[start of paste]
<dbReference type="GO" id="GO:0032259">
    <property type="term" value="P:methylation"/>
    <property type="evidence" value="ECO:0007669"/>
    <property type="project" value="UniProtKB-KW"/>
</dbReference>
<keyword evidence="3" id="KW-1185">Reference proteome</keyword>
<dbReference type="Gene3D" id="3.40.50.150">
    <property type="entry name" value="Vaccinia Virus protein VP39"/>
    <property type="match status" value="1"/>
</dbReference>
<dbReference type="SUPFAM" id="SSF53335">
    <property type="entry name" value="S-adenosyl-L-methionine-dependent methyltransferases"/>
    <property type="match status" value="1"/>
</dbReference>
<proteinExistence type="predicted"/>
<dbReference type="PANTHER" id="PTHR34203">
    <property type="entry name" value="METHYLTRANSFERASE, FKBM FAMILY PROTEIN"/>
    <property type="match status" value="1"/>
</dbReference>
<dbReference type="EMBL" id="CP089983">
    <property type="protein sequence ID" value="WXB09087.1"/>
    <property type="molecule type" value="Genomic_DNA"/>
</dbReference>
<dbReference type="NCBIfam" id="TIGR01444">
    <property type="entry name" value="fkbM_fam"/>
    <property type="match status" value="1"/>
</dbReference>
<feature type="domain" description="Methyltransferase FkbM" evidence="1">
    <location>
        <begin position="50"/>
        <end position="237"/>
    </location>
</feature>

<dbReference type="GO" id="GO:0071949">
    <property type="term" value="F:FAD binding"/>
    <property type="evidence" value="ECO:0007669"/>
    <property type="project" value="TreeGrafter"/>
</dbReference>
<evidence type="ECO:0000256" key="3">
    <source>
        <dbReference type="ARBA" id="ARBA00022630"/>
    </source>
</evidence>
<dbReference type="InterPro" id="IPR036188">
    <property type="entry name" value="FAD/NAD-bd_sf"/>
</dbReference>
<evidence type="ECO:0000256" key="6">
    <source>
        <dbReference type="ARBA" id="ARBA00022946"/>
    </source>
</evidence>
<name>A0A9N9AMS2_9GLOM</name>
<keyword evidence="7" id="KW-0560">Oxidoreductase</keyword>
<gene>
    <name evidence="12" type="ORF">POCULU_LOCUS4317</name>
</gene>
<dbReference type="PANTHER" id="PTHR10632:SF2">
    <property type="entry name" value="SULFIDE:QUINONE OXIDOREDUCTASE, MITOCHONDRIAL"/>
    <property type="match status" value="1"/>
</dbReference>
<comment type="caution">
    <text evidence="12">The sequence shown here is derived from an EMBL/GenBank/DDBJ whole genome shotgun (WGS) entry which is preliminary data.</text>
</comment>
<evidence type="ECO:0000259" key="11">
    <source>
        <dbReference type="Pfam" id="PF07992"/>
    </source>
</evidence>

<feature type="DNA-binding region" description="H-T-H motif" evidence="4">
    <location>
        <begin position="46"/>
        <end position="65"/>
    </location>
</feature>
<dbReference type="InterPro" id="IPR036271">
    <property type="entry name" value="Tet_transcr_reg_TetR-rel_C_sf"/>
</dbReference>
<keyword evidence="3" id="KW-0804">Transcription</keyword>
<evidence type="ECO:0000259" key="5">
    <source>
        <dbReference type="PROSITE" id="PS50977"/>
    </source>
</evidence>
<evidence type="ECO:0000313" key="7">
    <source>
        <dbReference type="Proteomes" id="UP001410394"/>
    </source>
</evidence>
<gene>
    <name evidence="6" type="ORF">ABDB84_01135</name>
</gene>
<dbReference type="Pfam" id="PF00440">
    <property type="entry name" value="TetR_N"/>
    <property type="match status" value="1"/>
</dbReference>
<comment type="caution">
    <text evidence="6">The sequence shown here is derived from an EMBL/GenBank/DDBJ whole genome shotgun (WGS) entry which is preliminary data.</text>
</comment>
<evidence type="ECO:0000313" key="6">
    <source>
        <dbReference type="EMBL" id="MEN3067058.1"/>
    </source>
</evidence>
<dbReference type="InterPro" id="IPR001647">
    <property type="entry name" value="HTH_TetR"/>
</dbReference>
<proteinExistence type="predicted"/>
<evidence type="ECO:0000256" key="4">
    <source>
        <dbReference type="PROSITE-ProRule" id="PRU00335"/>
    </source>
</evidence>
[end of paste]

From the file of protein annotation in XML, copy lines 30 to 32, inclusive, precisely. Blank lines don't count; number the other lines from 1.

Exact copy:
        <begin position="50"/>
        <end position="237"/>
    </location>